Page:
16. Non-steroidal anti-inflammatory drug use and the risk of Parkinson's disease

    DEFF Research Database (Denmark)

    Manthripragada, Angelika D; Schernhammer, Eva S; Qiu, Jiaheng

    2011-01-01

    Experimental evidence supports a preventative role for non-steroidal anti-inflammatory drugs (NSAIDs) in Parkinson's disease (PD).......Experimental evidence supports a preventative role for non-steroidal anti-inflammatory drugs (NSAIDs) in Parkinson's disease (PD)....

  17. Biochemical pharmacology of nonsteroidal anti-inflammatory drugs.

    Science.gov (United States)

    Wu, K K

    1998-03-01

    Aspirin and conventional nonsteroidal anti-inflammatory drugs are nonselective inhibitors of cyclooxygenase-1 (COX-1) and COX-2 enzymes. Two classes of selective COX-2 inhibitors: (1) sulfonamides, such as L-745,337, and (2) tricyclic methyl sulfone derivatives, such as SC58125, have been developed. X-ray crystal structures of COX-1 and COX-2 have provided valuable information regarding the structural basis for their COX-2 selectivity. These compounds have less gastrointestinal complications in animal experiments. Their clinical efficacy and side-effects are being evaluated. Salicylate has very weak activity against either COX isoform and yet possesses anti-inflammatory actions. Recent studies indicate that it suppresses the expression of genes involved in inflammation. These activities may provide a plausible explanation for the pharmacological dilemma and, furthermore, may represent novel mechanisms for controlling inflammation.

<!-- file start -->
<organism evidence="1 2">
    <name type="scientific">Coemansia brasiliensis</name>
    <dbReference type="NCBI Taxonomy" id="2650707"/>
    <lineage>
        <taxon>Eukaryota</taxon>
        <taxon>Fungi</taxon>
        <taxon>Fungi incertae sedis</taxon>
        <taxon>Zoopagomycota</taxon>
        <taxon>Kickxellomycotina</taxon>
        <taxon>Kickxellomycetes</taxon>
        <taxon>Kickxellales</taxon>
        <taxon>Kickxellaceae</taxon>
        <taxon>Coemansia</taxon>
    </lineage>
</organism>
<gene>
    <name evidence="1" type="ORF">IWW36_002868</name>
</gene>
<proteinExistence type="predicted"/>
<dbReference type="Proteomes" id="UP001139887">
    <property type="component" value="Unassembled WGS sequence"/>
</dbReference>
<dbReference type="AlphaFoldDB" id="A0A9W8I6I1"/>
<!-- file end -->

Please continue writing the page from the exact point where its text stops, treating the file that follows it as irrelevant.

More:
18. Anti-Inflammatory Properties of Dendrimers per se

    Directory of Open Access Journals (Sweden)

    Myriam Hayder

    2011-01-01

    Full Text Available Dendrimers are polybranched and polyfunctionalized tree-like polymers. Unlike linear polymers, they have perfectly defined structure and molecular weight, due to their iterative step-by-step synthesis. Their multivalent structure and supramolecular properties have made them attractive nanotools for applications, particularly in biology and medicine. Among the different biological and medical properties of dendrimers that have been developed over the past decades, the anti-inflammatory properties of several groups of dendrimers are the most recently discovered. Thereof, dendrimers emerge as promising, although heretical, drug candidates for the treatment of still-uncured chronic inflammatory disorders. This mini-review is based on the five main scientific articles giving an overview of what can be the spectrum of anti-inflammatory characteristics displayed by dendrimers.

  19. Anti-inflammatory flavanol glycosides from Saraca asoca bark.

    Science.gov (United States)

    Ahmad, Furkan; Misra, Laxminarain; Tewari, Rashi; Gupta, Preeti; Mishra, Pratikshita; Shukla, Rakesh

    2016-01-01

    Saraca asoca (Roxb.) de Wilde, a common tree of India, is popularly used in the Ayurvedic and modern herbal systems of medicine for genito-urinary problems of women. Considering the reported antimicrobial or anti-inflammatory effect of S. asoca bark against such infections, we studied the anti-inflammatory activity-guided isolation of active compounds from methanol extract. The methanol extract of bark has yielded 10 compounds out of which 3'-deoxyepicatechin-3-O-β-D-glucopyranoside (6) and 3'-deoxycatechin-3-O-α-L-rhamnopyranoside (8) have been found to be in vitro and in vivo active. 3',5-Dimethoxy epicatechin (3), 3'-deoxyepicatechin-3-O-β-D-glucopyranoside (6), 3'-deoxycatechin-3-O-α-L-rhamnopyranoside (8) and epigallocatechin (9) are being reported for the first time from S. asoca.